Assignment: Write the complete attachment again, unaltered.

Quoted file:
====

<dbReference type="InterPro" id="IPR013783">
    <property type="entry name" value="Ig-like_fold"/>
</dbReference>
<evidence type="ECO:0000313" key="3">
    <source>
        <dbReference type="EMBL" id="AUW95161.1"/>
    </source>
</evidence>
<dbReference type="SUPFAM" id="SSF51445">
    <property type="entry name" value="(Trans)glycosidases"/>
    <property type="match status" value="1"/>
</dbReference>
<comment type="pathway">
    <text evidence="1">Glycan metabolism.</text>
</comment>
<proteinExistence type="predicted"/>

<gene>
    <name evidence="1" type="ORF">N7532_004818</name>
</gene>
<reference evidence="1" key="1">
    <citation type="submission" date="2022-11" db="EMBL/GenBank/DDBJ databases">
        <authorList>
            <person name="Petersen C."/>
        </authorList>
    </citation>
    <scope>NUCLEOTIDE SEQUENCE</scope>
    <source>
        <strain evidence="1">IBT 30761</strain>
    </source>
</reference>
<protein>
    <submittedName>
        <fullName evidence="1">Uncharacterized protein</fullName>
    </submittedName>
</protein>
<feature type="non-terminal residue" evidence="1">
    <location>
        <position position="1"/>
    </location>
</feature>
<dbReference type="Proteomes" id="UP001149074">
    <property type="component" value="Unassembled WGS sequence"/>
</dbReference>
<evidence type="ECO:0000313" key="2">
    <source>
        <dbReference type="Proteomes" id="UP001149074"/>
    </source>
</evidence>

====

<dbReference type="InterPro" id="IPR013783">
    <property type="entry name" value="Ig-like_fold"/>
</dbReference>
<evidence type="ECO:0000313" key="3">
    <source>
        <dbReference type="EMBL" id="AUW95161.1"/>
    </source>
</evidence>
<dbReference type="SUPFAM" id="SSF51445">
    <property type="entry name" value="(Trans)glycosidases"/>
    <property type="match status" value="1"/>
</dbReference>
<comment type="pathway">
    <text evidence="1">Glycan metabolism.</text>
</comment>
<proteinExistence type="predicted"/>

<gene>
    <name evidence="1" type="ORF">N7532_004818</name>
</gene>
<reference evidence="1" key="1">
    <citation type="submission" date="2022-11" db="EMBL/GenBank/DDBJ databases">
        <authorList>
            <person name="Petersen C."/>
        </authorList>
    </citation>
    <scope>NUCLEOTIDE SEQUENCE</scope>
    <source>
        <strain evidence="1">IBT 30761</strain>
    </source>
</reference>
<protein>
    <submittedName>
        <fullName evidence="1">Uncharacterized protein</fullName>
    </submittedName>
</protein>
<feature type="non-terminal residue" evidence="1">
    <location>
        <position position="1"/>
    </location>
</feature>
<dbReference type="Proteomes" id="UP001149074">
    <property type="component" value="Unassembled WGS sequence"/>
</dbReference>
<evidence type="ECO:0000313" key="2">
    <source>
        <dbReference type="Proteomes" id="UP001149074"/>
    </source>
</evidence>